by Jan-Alexander Krause
It rattles, whistles and drums. What’s clear is that this artifact is about making yourself heard. The protest machine is equipped with everyday objects – such as pots and pans – which unfold loud qualities here. For the first demonstration in the lecture hall corridor (see video), the whole thing was staged with a surveillance camera and monitor, in order to also address the control of public space.
With the worldwide ‘Fridays for Future’ movement, the street as a place of protest seemed to gain popularity last year, especially among younger people. The resulting effects and impacts on the state-run discourse on sustainability have shown how important public space is and will remain as a medium for articulating a social concern. As assembly or parade, song or choreography, up to occupation or violent rioting, the forms of protest take on different dimensions. The acoustic level has a supporting function in all this, as Jana Herold, Noemi Kolb, Marana Potzkai and Philipp Winterstein demonstrate in the exhibition of their protest machine.
The mobile apparatus can be clearly heard even from a distance and is particularly distinguished by the percussive sounds of the pans and pots. The machine is operated by a crank, which is used to mechanically strike the sound bodies that are not intended for the purpose. In addition, a hand drum and whistles offer more than one person the opportunity to join in sonically in order to protest in the sign of multiplicity. Thus the protest machine appears at first as an aid for protesters to gain a hearing and attention without taking a political position themselves.
The kitchen utensils converted for the loud protest also refer to the so-called Cacerolazos – a form of protest that established itself in Argentina at the beginning of the 2000s (cf. Firchow 2015: 75). The empty pots that were banged on during the demonstrations were then a symbol of scarce or unaffordable food as a result of the rising cost of living. At the same time, the kitchen utensils are a collective means of protest for poorer people and the middle class who took to the streets together, drumming (cf. ibid.).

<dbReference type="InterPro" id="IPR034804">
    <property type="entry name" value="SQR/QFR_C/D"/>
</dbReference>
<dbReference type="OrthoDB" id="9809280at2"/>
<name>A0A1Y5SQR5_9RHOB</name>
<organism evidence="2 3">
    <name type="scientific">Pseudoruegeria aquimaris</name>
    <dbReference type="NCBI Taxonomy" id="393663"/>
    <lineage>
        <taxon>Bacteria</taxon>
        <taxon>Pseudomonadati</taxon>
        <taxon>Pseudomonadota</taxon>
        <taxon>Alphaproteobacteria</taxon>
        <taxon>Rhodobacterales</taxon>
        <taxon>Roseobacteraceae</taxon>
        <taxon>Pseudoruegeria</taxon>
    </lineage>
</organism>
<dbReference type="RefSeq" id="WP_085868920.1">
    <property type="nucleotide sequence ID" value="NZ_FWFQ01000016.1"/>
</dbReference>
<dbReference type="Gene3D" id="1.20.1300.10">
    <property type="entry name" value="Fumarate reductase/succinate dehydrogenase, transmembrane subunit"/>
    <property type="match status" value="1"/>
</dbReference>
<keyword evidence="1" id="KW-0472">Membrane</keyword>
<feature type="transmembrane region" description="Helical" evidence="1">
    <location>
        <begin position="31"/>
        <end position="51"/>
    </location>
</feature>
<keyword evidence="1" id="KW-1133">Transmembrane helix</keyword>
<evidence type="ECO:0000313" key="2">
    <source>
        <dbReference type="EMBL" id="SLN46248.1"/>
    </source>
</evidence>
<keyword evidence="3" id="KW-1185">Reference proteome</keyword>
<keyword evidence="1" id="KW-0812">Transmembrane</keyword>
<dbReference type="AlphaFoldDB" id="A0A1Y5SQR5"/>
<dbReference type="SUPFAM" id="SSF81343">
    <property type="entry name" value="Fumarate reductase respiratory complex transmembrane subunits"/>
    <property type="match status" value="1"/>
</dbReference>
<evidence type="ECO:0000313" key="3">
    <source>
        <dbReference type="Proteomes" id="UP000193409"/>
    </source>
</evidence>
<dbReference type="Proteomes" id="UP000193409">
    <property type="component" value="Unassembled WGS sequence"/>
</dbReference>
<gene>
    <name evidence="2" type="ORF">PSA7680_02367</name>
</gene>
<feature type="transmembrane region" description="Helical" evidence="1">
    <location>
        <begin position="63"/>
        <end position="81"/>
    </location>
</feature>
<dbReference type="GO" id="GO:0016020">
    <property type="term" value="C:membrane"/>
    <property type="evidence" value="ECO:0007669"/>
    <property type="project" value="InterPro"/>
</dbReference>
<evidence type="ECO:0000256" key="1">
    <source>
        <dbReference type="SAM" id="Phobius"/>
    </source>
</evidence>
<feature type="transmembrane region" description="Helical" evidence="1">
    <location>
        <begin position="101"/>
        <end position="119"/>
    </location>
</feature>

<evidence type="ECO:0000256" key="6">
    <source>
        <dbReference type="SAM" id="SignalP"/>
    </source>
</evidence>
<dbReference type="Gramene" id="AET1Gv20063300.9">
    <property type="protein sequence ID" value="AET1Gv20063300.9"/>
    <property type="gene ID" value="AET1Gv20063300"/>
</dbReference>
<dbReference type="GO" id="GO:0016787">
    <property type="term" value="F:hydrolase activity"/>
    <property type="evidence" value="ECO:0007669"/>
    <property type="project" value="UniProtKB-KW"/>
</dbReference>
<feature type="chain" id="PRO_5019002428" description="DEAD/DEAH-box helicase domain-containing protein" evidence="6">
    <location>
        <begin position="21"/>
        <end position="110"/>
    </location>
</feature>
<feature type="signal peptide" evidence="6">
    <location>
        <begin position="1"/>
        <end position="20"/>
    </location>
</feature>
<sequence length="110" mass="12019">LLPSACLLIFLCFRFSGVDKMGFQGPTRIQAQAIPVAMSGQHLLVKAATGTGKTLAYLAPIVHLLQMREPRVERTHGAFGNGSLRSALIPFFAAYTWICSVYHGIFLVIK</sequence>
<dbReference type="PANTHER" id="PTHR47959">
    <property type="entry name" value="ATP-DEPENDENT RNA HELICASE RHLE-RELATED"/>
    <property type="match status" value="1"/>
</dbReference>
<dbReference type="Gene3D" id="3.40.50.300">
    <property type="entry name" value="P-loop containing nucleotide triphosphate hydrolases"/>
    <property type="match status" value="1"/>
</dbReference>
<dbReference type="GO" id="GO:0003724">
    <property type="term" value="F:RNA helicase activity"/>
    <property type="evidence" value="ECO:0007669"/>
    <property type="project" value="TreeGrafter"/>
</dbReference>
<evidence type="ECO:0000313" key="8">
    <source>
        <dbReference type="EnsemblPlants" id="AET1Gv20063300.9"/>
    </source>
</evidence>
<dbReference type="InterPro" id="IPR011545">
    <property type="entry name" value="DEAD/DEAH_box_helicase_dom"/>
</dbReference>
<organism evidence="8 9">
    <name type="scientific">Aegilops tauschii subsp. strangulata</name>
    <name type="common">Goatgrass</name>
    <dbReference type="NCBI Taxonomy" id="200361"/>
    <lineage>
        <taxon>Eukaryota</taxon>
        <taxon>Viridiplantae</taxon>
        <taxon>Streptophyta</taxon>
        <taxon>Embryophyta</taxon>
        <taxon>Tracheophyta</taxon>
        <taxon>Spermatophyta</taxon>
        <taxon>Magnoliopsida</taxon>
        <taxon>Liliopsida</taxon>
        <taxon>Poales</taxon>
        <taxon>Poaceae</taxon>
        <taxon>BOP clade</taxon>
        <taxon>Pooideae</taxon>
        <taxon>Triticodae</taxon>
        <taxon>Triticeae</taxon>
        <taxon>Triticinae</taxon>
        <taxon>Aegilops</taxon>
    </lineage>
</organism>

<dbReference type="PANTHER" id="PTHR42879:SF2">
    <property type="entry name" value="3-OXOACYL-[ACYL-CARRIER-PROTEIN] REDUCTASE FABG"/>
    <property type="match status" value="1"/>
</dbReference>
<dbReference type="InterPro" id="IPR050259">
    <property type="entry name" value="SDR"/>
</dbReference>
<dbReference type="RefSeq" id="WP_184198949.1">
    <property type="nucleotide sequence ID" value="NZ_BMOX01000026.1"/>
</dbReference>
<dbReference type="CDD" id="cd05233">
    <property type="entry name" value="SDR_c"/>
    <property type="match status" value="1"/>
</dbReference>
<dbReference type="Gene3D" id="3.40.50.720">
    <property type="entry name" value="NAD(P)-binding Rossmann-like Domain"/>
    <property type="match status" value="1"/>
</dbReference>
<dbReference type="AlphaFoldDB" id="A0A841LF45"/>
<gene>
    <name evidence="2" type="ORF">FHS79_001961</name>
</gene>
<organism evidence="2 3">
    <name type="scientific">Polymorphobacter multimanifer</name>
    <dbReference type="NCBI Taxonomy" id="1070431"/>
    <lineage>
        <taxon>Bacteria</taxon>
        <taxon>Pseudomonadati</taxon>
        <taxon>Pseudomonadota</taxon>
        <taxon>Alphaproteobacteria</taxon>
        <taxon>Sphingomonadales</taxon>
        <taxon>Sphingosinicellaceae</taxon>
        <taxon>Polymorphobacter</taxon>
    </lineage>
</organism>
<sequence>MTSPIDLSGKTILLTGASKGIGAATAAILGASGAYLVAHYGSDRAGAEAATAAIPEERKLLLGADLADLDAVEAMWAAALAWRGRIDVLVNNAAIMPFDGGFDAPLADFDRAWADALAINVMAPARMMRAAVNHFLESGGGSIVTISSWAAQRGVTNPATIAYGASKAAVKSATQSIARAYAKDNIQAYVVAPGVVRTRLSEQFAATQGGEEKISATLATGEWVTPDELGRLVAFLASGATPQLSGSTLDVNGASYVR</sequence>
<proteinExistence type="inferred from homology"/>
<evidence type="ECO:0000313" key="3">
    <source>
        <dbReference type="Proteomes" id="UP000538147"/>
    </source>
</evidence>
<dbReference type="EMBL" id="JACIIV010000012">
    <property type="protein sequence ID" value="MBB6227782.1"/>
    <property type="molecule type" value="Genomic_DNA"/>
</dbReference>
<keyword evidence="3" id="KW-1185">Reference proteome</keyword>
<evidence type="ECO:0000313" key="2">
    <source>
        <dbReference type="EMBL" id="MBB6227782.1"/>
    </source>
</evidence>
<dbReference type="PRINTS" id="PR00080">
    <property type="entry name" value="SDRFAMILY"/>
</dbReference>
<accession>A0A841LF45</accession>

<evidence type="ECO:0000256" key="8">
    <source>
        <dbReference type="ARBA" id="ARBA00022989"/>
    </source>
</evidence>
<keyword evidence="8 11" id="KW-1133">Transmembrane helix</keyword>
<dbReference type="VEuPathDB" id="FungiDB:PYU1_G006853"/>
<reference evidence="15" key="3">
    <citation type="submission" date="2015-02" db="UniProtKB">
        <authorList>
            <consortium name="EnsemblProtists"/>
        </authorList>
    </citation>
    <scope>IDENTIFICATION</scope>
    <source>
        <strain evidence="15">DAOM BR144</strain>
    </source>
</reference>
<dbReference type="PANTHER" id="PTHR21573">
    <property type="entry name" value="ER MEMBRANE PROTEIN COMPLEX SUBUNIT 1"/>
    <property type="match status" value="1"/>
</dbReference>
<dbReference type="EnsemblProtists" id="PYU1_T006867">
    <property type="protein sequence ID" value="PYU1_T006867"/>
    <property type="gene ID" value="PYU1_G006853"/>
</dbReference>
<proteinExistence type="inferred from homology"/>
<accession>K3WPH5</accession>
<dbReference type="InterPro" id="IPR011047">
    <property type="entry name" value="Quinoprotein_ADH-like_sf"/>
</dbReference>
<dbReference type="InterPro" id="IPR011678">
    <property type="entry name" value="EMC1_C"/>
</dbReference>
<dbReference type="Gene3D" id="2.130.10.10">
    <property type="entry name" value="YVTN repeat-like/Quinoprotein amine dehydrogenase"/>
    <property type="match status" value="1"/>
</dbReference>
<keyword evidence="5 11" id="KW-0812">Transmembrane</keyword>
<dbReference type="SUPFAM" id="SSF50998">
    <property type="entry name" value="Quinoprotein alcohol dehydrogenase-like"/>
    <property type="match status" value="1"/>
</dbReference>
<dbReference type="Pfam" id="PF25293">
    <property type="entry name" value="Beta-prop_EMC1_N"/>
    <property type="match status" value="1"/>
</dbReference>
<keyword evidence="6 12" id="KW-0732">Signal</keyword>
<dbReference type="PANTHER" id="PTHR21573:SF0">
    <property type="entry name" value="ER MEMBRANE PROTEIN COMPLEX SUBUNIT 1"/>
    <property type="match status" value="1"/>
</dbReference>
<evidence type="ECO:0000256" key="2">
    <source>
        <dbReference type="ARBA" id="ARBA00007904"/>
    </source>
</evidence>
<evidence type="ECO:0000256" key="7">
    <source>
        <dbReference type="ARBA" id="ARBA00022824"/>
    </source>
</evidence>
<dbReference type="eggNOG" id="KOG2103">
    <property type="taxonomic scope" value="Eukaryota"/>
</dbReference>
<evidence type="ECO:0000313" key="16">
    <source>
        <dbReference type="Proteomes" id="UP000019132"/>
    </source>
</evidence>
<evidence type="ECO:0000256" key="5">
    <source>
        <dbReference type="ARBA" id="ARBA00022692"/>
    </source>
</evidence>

According to Firchow (2015), the Cacerolazos are today one of several established protest forms that help to establish a democratic dialogue between the population and the state in Argentina:
„It could be argued that this repertoire of contention has become a part of the institutionalized political system and a characteristic of Argentina’s democratic system. In other words, instead of depending on political representatives in Congress, Argentines express their grievances, frustrations, and disappointments directly through street protests. The forms of resistance in Argentine politics have become more systematic, less spontaneous and random and more organized.“ (Firchow 2015: 80)
The fact that the motif of pots and pans has developed a momentum of its own in the context of protest since the Argentinean model of 2001 is shown not only in the protest machine but also in the viral video of the protest song ‘TENCERE TAVA HAVASI (Sound of Pots and Pans)’ by Kardeş Türküler (2013). With their performance in 2013, the group committed itself to the preservation of the Gezi Park in Istanbul and used only utensils from the kitchen repertoire for the instrumentation. The compositional organization of the sounds leads to a musical form of protest, which served as inspiration for the development of the protest machine.
For the exploration of the musical potential and all other functions, the protest machine will be exhibited with the resumption of regular university operations on the Leuphana campus, probably in the foyer of building 5. The protest machine emerges as an artifact from the seminar Sound, Space, Movement, which dealt with the theory and practice of auditory design in interactive environments.
Literature: Firchow, Pamina (2015): Power and Resistance in the Shaping of Argentine Domestic Policy. In: Latin American Perspectives. Volume: 42 issue: 1. Thousand Oaks: Sage Publications, Inc. (S. 74-83).